Laurie M. Brock
Paraclete Press, 144 pages
Reviewed by Jennifer Meyers
As a teenager I rode my horse on a large network of trails, often alone. In the solitude of the woods, I attempted to imitate the form of professional jumper riders I’d observed at the last horse show. More importantly, my horse and I listened to each other. He is the only one who did not cower as I practiced songs learned in church, and I would pray. I never tried, like Laurie M. Brock, Episcopal priest and former attorney residing in Lexington, Kentucky, to put words to the experience of worshipping God on the back of a horse, but I can attest she gets it right.
In 17 essays succinctly summed up by one-word titles (Still, Collect, Balance), she offers an extended meditation on how the bodily act of riding horses opens her soul to a new experience of divine presence, one that discards words to express a different tongue: “The language of healing that only horses speak.” She explains, ”These creatures teach me to feel life and faith in my body and in my being, not to cover these feelings with words and intellect.” Brock takes us onto the back of the American Saddlebred where, through wisely chosen metaphors, we not only learn how to ride, but she also encourages a renewal of thinking about what it means to be a spiritual person and how to live out a fresh style of faith. She positions us in a saddle that looks like a ”potato chip covered in leather,” and imperceptibly guides us into “the perfect meditation position … that stretches downward to the horse and upward through the crown of our heads. … Dropping the weight of our incarnate selves pushing downward to anchor our souls.” We “direct a ton of an animal” with “tiny human appendages” — our fingers and wrists. And so, we arrive at a new relationship with God in the holiness of everyday life, even “the holy space of the barn.”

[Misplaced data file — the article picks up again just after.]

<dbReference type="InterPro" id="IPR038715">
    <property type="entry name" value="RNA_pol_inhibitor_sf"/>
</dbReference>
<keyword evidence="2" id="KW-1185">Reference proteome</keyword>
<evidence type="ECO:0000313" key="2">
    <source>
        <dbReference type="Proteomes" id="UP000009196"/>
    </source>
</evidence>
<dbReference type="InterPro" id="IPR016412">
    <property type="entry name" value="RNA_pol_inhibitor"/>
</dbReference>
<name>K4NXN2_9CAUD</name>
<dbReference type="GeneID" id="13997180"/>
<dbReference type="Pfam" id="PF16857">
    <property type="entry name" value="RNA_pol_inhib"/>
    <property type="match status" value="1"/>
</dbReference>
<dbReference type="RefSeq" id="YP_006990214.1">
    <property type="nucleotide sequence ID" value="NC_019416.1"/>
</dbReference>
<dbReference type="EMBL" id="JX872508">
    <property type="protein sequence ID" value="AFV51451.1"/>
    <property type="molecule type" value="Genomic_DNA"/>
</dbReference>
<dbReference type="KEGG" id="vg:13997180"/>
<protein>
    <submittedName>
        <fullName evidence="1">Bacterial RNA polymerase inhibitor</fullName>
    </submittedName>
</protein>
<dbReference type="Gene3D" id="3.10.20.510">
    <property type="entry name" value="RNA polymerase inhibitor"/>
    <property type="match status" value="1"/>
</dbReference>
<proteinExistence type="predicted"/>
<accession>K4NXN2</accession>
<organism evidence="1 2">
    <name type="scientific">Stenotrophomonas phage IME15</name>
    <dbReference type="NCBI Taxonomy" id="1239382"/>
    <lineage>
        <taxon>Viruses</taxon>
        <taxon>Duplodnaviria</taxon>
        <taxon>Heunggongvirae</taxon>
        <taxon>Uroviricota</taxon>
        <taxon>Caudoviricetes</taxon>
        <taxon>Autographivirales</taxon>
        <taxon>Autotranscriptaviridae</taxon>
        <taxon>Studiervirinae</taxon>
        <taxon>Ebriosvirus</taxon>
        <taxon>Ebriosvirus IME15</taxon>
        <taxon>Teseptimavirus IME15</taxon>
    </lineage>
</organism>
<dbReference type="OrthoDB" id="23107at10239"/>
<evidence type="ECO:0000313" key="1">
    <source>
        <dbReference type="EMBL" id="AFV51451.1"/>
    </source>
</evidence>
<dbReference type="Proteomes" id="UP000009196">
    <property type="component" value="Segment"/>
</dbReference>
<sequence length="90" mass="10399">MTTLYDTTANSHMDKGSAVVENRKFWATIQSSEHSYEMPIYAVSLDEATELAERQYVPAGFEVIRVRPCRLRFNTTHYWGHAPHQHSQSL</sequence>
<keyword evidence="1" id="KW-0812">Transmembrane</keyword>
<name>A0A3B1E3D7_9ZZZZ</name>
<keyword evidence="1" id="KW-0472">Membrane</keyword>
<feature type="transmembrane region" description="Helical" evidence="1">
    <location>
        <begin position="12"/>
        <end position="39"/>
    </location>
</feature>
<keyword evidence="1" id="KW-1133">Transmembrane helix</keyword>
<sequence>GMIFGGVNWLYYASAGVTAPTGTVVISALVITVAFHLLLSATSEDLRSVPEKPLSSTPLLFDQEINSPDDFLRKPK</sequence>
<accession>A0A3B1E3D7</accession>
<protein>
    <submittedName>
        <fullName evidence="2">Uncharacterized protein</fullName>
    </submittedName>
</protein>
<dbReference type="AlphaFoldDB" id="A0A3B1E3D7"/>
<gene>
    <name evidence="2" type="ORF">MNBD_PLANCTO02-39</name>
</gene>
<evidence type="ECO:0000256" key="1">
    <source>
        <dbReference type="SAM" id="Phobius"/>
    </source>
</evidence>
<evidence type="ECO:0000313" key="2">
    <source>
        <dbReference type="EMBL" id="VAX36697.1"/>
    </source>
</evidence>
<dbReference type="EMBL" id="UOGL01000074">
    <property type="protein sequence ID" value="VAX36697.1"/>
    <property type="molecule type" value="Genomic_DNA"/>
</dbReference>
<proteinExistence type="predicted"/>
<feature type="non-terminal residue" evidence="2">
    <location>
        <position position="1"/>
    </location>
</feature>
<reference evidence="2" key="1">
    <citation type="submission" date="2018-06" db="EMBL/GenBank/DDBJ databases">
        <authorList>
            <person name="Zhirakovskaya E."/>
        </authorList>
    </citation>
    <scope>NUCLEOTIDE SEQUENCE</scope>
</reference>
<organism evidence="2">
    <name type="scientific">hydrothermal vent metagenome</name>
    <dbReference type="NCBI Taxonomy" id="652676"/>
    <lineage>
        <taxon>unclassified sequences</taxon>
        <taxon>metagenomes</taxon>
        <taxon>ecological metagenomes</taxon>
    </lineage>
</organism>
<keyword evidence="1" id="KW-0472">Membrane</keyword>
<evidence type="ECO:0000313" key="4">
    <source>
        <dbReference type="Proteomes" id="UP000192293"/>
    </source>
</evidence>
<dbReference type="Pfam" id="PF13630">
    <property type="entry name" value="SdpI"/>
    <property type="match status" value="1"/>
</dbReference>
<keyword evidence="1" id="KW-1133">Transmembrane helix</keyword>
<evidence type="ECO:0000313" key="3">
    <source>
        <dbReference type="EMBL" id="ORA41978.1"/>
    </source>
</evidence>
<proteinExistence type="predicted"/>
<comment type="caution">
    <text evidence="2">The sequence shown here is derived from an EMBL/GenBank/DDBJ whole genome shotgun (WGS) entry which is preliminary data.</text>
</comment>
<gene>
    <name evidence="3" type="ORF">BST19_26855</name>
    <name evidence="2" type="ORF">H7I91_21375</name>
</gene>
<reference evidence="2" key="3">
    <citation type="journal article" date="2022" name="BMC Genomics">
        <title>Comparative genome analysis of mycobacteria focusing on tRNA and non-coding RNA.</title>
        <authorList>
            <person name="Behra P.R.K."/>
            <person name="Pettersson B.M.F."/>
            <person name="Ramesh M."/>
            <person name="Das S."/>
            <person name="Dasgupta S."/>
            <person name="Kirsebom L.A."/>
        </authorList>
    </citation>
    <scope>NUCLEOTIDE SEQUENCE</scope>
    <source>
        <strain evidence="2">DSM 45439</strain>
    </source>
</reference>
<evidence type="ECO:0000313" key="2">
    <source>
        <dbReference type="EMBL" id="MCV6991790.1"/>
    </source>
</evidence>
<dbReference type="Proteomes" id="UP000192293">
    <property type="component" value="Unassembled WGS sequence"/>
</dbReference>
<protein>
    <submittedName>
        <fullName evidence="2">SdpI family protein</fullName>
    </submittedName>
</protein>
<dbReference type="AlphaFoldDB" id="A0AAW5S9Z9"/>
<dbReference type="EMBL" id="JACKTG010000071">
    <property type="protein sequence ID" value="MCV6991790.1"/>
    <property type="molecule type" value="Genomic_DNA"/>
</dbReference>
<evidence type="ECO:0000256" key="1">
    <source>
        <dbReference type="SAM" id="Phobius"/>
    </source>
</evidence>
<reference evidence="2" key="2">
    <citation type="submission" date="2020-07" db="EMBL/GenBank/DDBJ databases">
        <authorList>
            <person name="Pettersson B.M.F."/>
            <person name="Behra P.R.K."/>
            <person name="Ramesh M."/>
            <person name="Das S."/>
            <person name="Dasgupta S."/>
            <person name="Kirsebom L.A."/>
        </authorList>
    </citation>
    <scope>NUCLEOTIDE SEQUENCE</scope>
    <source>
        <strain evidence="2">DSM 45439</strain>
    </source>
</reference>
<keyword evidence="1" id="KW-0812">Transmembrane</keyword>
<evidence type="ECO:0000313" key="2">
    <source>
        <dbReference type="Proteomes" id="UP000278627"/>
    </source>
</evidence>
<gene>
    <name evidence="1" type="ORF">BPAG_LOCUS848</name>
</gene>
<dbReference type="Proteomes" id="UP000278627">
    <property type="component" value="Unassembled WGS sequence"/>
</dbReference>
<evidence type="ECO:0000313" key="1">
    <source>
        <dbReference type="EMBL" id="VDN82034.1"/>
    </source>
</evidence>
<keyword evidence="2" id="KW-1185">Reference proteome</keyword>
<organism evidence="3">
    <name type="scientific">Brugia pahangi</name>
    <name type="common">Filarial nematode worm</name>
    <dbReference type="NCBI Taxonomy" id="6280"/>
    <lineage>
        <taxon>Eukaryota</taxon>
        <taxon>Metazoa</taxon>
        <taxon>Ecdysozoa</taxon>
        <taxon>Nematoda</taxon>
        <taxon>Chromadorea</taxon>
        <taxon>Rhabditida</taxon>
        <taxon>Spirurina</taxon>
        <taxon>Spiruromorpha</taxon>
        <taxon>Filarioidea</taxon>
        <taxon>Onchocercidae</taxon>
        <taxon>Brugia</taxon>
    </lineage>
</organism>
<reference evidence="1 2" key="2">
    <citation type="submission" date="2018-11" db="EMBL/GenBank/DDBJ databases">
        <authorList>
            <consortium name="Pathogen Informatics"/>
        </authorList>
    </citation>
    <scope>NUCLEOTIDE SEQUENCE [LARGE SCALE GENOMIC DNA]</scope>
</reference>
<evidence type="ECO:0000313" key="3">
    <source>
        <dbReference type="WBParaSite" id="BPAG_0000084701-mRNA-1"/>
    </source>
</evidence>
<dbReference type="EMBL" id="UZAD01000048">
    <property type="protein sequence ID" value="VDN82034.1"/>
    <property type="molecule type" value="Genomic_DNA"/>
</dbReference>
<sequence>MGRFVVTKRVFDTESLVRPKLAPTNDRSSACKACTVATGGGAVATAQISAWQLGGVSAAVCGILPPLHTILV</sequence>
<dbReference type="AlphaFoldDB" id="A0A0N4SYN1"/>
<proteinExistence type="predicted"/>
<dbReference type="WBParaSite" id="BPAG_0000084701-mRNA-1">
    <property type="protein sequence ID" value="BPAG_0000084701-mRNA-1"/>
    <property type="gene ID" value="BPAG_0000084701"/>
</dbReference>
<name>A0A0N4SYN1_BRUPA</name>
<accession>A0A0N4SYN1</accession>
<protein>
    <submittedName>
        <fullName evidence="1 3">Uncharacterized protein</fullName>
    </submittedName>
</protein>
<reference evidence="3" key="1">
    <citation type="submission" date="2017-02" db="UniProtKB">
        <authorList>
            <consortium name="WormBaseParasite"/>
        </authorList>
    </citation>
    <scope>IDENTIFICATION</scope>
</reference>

In down-to-earth writing (no theological jargon here), she says, “I toss a pile of manure into the bucket as Jesus says, ‘Yes.’” Laced with humor, and surprisingly vulnerable for a pastor, she writes: “I used her mane to wipe away my tears. Friesian manes are slightly less absorbent than Kleenex tissues, but in the middle of a barn and in the midst of life, we use what we have to dry our tears.” Brock connects the life of the church to the ordinariness of the daily, helping us to walk our faith talk, whether that is on a bucking ride or “grounded, however dull it may seem, by routine.”
Brock loves words, and cherishes their form and power. “We are, as we like to say, people of the Word.” At times I grew impatient with the text weighted by words, but as I slowed my reading I appreciated how carefully she crafted complex thoughts. The essays are best read reflectively. Just as learning to ride takes practice, it takes time to assimilate what Brock is saying. Moving (by horseback no less) from centuries of faith-words found in Scripture, prayers and creeds to the silence of “sitting deep” in our authentic self in the presence of the holy takes discipline. The writing is well worth taking time to contemplate because horses do speak of God and Laurie Brock is an excellent translator.
Jennifer Meyers lives in Ocala, Florida, with a small menagerie of animals, three of which are horses.